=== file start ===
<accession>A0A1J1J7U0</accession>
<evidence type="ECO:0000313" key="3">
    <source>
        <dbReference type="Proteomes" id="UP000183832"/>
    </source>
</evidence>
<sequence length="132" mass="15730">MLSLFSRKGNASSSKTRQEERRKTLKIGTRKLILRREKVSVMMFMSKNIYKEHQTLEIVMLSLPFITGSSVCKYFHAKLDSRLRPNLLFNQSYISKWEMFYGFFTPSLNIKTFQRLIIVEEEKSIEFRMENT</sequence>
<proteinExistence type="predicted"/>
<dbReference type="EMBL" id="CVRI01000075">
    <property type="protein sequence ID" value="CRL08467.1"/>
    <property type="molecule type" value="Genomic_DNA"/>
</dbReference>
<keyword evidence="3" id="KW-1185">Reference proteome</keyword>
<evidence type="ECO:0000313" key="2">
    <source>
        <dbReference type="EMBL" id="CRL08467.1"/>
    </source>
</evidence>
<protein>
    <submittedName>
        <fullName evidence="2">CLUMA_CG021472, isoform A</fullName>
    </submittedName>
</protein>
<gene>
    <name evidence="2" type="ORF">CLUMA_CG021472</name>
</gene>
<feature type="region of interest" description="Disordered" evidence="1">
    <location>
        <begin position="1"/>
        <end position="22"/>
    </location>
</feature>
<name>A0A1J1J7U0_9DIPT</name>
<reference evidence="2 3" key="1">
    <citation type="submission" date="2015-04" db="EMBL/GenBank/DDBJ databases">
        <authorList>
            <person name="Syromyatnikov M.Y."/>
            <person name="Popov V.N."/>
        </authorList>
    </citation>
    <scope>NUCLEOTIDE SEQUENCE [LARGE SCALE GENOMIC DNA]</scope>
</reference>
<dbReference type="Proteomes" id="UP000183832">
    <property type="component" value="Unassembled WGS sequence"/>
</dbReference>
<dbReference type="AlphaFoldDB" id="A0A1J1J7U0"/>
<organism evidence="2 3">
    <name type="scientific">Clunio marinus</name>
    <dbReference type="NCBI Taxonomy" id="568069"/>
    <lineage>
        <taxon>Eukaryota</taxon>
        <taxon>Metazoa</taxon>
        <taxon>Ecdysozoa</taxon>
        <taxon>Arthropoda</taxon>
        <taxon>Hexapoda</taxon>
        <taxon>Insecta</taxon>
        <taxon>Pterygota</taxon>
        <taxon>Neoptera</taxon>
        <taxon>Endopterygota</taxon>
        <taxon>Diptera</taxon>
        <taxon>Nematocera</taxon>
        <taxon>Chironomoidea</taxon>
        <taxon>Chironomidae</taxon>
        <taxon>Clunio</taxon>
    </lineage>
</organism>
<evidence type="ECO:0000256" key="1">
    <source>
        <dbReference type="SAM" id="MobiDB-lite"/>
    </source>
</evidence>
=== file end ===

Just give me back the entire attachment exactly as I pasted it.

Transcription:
<accession>A0A1J1J7U0</accession>
<evidence type="ECO:0000313" key="3">
    <source>
        <dbReference type="Proteomes" id="UP000183832"/>
    </source>
</evidence>
<sequence length="132" mass="15730">MLSLFSRKGNASSSKTRQEERRKTLKIGTRKLILRREKVSVMMFMSKNIYKEHQTLEIVMLSLPFITGSSVCKYFHAKLDSRLRPNLLFNQSYISKWEMFYGFFTPSLNIKTFQRLIIVEEEKSIEFRMENT</sequence>
<proteinExistence type="predicted"/>
<dbReference type="EMBL" id="CVRI01000075">
    <property type="protein sequence ID" value="CRL08467.1"/>
    <property type="molecule type" value="Genomic_DNA"/>
</dbReference>
<keyword evidence="3" id="KW-1185">Reference proteome</keyword>
<evidence type="ECO:0000313" key="2">
    <source>
        <dbReference type="EMBL" id="CRL08467.1"/>
    </source>
</evidence>
<protein>
    <submittedName>
        <fullName evidence="2">CLUMA_CG021472, isoform A</fullName>
    </submittedName>
</protein>
<gene>
    <name evidence="2" type="ORF">CLUMA_CG021472</name>
</gene>
<feature type="region of interest" description="Disordered" evidence="1">
    <location>
        <begin position="1"/>
        <end position="22"/>
    </location>
</feature>
<name>A0A1J1J7U0_9DIPT</name>
<reference evidence="2 3" key="1">
    <citation type="submission" date="2015-04" db="EMBL/GenBank/DDBJ databases">
        <authorList>
            <person name="Syromyatnikov M.Y."/>
            <person name="Popov V.N."/>
        </authorList>
    </citation>
    <scope>NUCLEOTIDE SEQUENCE [LARGE SCALE GENOMIC DNA]</scope>
</reference>
<dbReference type="Proteomes" id="UP000183832">
    <property type="component" value="Unassembled WGS sequence"/>
</dbReference>
<dbReference type="AlphaFoldDB" id="A0A1J1J7U0"/>
<organism evidence="2 3">
    <name type="scientific">Clunio marinus</name>
    <dbReference type="NCBI Taxonomy" id="568069"/>
    <lineage>
        <taxon>Eukaryota</taxon>
        <taxon>Metazoa</taxon>
        <taxon>Ecdysozoa</taxon>
        <taxon>Arthropoda</taxon>
        <taxon>Hexapoda</taxon>
        <taxon>Insecta</taxon>
        <taxon>Pterygota</taxon>
        <taxon>Neoptera</taxon>
        <taxon>Endopterygota</taxon>
        <taxon>Diptera</taxon>
        <taxon>Nematocera</taxon>
        <taxon>Chironomoidea</taxon>
        <taxon>Chironomidae</taxon>
        <taxon>Clunio</taxon>
    </lineage>
</organism>
<evidence type="ECO:0000256" key="1">
    <source>
        <dbReference type="SAM" id="MobiDB-lite"/>
    </source>
</evidence>